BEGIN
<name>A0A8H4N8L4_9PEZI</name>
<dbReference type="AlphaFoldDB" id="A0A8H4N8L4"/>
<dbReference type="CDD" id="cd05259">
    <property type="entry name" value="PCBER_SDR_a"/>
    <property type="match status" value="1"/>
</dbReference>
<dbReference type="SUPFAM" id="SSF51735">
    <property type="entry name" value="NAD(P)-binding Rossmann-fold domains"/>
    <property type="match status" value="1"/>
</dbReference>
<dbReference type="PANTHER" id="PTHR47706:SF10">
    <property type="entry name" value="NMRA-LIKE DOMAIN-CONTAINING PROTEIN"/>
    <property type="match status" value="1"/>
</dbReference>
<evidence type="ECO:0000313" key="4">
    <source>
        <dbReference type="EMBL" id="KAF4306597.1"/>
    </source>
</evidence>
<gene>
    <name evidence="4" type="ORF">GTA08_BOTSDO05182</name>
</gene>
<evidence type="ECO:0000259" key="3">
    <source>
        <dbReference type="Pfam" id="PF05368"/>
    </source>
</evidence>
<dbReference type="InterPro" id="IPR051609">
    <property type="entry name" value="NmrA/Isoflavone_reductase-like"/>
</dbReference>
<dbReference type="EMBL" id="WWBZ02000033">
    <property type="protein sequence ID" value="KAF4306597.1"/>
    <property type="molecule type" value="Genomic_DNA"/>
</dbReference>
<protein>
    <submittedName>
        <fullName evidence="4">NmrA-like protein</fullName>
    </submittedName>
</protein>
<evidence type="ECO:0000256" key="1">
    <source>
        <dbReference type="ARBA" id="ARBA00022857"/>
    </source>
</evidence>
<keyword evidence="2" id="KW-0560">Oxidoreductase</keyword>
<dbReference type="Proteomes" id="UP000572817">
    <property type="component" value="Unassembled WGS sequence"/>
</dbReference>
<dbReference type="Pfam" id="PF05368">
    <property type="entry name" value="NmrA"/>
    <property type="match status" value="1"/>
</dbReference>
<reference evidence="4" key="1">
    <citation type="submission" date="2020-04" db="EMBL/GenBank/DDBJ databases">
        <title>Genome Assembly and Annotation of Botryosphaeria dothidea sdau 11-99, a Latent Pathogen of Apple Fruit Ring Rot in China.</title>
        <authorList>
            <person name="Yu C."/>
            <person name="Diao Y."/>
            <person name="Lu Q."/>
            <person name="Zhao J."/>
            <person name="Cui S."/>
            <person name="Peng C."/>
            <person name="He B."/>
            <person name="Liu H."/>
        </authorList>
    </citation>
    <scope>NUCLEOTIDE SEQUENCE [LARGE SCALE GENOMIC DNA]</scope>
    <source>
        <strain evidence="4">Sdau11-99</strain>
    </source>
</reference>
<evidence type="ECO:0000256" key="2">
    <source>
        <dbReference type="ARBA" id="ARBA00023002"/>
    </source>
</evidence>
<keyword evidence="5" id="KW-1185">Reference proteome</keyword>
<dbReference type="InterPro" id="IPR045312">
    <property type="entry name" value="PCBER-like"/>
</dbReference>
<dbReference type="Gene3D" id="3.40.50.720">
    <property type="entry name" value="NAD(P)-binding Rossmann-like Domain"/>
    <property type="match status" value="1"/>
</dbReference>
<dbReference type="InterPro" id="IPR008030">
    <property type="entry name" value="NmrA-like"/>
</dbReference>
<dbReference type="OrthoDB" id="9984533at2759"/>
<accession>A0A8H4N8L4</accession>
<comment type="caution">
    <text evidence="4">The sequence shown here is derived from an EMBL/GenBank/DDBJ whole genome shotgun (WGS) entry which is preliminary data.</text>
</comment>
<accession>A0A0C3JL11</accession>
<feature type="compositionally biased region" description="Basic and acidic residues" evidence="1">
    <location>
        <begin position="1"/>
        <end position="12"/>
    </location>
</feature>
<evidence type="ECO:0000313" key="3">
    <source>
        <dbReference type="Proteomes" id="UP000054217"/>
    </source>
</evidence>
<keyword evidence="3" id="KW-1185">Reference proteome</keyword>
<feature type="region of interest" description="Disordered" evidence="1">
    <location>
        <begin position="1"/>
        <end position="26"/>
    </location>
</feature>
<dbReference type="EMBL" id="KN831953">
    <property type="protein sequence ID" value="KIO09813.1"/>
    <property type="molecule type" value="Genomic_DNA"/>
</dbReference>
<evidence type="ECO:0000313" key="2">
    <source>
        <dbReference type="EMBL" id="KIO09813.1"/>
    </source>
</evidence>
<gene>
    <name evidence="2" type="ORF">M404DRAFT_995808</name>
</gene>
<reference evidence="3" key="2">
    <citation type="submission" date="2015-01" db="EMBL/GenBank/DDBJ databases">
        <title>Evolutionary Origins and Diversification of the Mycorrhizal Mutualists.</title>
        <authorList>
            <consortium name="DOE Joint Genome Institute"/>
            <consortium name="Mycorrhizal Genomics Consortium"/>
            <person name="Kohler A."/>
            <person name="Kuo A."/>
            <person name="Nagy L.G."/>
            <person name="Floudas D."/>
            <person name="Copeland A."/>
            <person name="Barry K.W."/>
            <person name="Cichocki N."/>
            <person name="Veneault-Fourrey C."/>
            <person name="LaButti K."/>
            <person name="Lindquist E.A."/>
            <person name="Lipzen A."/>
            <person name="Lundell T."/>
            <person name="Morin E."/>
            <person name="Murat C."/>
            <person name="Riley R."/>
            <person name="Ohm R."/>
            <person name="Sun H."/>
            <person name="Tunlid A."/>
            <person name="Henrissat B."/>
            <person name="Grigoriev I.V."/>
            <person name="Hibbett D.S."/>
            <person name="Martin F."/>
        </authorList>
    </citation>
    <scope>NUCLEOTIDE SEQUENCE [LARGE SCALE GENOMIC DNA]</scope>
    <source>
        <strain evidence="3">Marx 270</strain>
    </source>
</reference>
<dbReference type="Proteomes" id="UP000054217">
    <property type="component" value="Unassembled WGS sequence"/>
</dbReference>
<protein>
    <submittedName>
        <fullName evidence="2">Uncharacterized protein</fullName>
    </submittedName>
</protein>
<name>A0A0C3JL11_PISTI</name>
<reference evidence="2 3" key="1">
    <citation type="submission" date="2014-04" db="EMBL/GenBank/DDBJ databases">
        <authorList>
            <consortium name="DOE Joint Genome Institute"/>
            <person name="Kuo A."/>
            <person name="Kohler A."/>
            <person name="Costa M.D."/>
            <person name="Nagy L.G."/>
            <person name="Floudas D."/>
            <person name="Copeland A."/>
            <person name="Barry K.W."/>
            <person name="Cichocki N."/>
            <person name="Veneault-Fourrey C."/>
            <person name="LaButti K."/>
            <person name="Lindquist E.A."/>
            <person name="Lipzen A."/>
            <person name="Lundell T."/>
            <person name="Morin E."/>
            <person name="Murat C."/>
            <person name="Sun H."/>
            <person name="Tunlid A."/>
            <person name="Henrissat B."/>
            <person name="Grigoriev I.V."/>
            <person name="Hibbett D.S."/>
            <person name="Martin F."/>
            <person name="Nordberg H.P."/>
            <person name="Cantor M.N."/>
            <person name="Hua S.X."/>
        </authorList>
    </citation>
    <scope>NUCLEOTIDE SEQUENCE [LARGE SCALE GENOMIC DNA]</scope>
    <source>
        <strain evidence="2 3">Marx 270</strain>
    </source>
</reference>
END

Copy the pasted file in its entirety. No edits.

<name>A0A8H4N8L4_9PEZI</name>
<dbReference type="AlphaFoldDB" id="A0A8H4N8L4"/>
<dbReference type="CDD" id="cd05259">
    <property type="entry name" value="PCBER_SDR_a"/>
    <property type="match status" value="1"/>
</dbReference>
<dbReference type="SUPFAM" id="SSF51735">
    <property type="entry name" value="NAD(P)-binding Rossmann-fold domains"/>
    <property type="match status" value="1"/>
</dbReference>
<dbReference type="PANTHER" id="PTHR47706:SF10">
    <property type="entry name" value="NMRA-LIKE DOMAIN-CONTAINING PROTEIN"/>
    <property type="match status" value="1"/>
</dbReference>
<evidence type="ECO:0000313" key="4">
    <source>
        <dbReference type="EMBL" id="KAF4306597.1"/>
    </source>
</evidence>
<gene>
    <name evidence="4" type="ORF">GTA08_BOTSDO05182</name>
</gene>
<evidence type="ECO:0000259" key="3">
    <source>
        <dbReference type="Pfam" id="PF05368"/>
    </source>
</evidence>
<dbReference type="InterPro" id="IPR051609">
    <property type="entry name" value="NmrA/Isoflavone_reductase-like"/>
</dbReference>
<dbReference type="EMBL" id="WWBZ02000033">
    <property type="protein sequence ID" value="KAF4306597.1"/>
    <property type="molecule type" value="Genomic_DNA"/>
</dbReference>
<protein>
    <submittedName>
        <fullName evidence="4">NmrA-like protein</fullName>
    </submittedName>
</protein>
<evidence type="ECO:0000256" key="1">
    <source>
        <dbReference type="ARBA" id="ARBA00022857"/>
    </source>
</evidence>
<keyword evidence="2" id="KW-0560">Oxidoreductase</keyword>
<dbReference type="Proteomes" id="UP000572817">
    <property type="component" value="Unassembled WGS sequence"/>
</dbReference>
<dbReference type="Pfam" id="PF05368">
    <property type="entry name" value="NmrA"/>
    <property type="match status" value="1"/>
</dbReference>
<reference evidence="4" key="1">
    <citation type="submission" date="2020-04" db="EMBL/GenBank/DDBJ databases">
        <title>Genome Assembly and Annotation of Botryosphaeria dothidea sdau 11-99, a Latent Pathogen of Apple Fruit Ring Rot in China.</title>
        <authorList>
            <person name="Yu C."/>
            <person name="Diao Y."/>
            <person name="Lu Q."/>
            <person name="Zhao J."/>
            <person name="Cui S."/>
            <person name="Peng C."/>
            <person name="He B."/>
            <person name="Liu H."/>
        </authorList>
    </citation>
    <scope>NUCLEOTIDE SEQUENCE [LARGE SCALE GENOMIC DNA]</scope>
    <source>
        <strain evidence="4">Sdau11-99</strain>
    </source>
</reference>
<evidence type="ECO:0000256" key="2">
    <source>
        <dbReference type="ARBA" id="ARBA00023002"/>
    </source>
</evidence>
<keyword evidence="5" id="KW-1185">Reference proteome</keyword>
<dbReference type="InterPro" id="IPR045312">
    <property type="entry name" value="PCBER-like"/>
</dbReference>
<dbReference type="Gene3D" id="3.40.50.720">
    <property type="entry name" value="NAD(P)-binding Rossmann-like Domain"/>
    <property type="match status" value="1"/>
</dbReference>
<dbReference type="InterPro" id="IPR008030">
    <property type="entry name" value="NmrA-like"/>
</dbReference>
<dbReference type="OrthoDB" id="9984533at2759"/>
<accession>A0A8H4N8L4</accession>
<comment type="caution">
    <text evidence="4">The sequence shown here is derived from an EMBL/GenBank/DDBJ whole genome shotgun (WGS) entry which is preliminary data.</text>
</comment>
<accession>A0A0C3JL11</accession>
<feature type="compositionally biased region" description="Basic and acidic residues" evidence="1">
    <location>
        <begin position="1"/>
        <end position="12"/>
    </location>
</feature>
<evidence type="ECO:0000313" key="3">
    <source>
        <dbReference type="Proteomes" id="UP000054217"/>
    </source>
</evidence>
<keyword evidence="3" id="KW-1185">Reference proteome</keyword>
<feature type="region of interest" description="Disordered" evidence="1">
    <location>
        <begin position="1"/>
        <end position="26"/>
    </location>
</feature>
<dbReference type="EMBL" id="KN831953">
    <property type="protein sequence ID" value="KIO09813.1"/>
    <property type="molecule type" value="Genomic_DNA"/>
</dbReference>
<evidence type="ECO:0000313" key="2">
    <source>
        <dbReference type="EMBL" id="KIO09813.1"/>
    </source>
</evidence>
<gene>
    <name evidence="2" type="ORF">M404DRAFT_995808</name>
</gene>
<reference evidence="3" key="2">
    <citation type="submission" date="2015-01" db="EMBL/GenBank/DDBJ databases">
        <title>Evolutionary Origins and Diversification of the Mycorrhizal Mutualists.</title>
        <authorList>
            <consortium name="DOE Joint Genome Institute"/>
            <consortium name="Mycorrhizal Genomics Consortium"/>
            <person name="Kohler A."/>
            <person name="Kuo A."/>
            <person name="Nagy L.G."/>
            <person name="Floudas D."/>
            <person name="Copeland A."/>
            <person name="Barry K.W."/>
            <person name="Cichocki N."/>
            <person name="Veneault-Fourrey C."/>
            <person name="LaButti K."/>
            <person name="Lindquist E.A."/>
            <person name="Lipzen A."/>
            <person name="Lundell T."/>
            <person name="Morin E."/>
            <person name="Murat C."/>
            <person name="Riley R."/>
            <person name="Ohm R."/>
            <person name="Sun H."/>
            <person name="Tunlid A."/>
            <person name="Henrissat B."/>
            <person name="Grigoriev I.V."/>
            <person name="Hibbett D.S."/>
            <person name="Martin F."/>
        </authorList>
    </citation>
    <scope>NUCLEOTIDE SEQUENCE [LARGE SCALE GENOMIC DNA]</scope>
    <source>
        <strain evidence="3">Marx 270</strain>
    </source>
</reference>
<dbReference type="Proteomes" id="UP000054217">
    <property type="component" value="Unassembled WGS sequence"/>
</dbReference>
<protein>
    <submittedName>
        <fullName evidence="2">Uncharacterized protein</fullName>
    </submittedName>
</protein>
<name>A0A0C3JL11_PISTI</name>
<reference evidence="2 3" key="1">
    <citation type="submission" date="2014-04" db="EMBL/GenBank/DDBJ databases">
        <authorList>
            <consortium name="DOE Joint Genome Institute"/>
            <person name="Kuo A."/>
            <person name="Kohler A."/>
            <person name="Costa M.D."/>
            <person name="Nagy L.G."/>
            <person name="Floudas D."/>
            <person name="Copeland A."/>
            <person name="Barry K.W."/>
            <person name="Cichocki N."/>
            <person name="Veneault-Fourrey C."/>
            <person name="LaButti K."/>
            <person name="Lindquist E.A."/>
            <person name="Lipzen A."/>
            <person name="Lundell T."/>
            <person name="Morin E."/>
            <person name="Murat C."/>
            <person name="Sun H."/>
            <person name="Tunlid A."/>
            <person name="Henrissat B."/>
            <person name="Grigoriev I.V."/>
            <person name="Hibbett D.S."/>
            <person name="Martin F."/>
            <person name="Nordberg H.P."/>
            <person name="Cantor M.N."/>
            <person name="Hua S.X."/>
        </authorList>
    </citation>
    <scope>NUCLEOTIDE SEQUENCE [LARGE SCALE GENOMIC DNA]</scope>
    <source>
        <strain evidence="2 3">Marx 270</strain>
    </source>
</reference>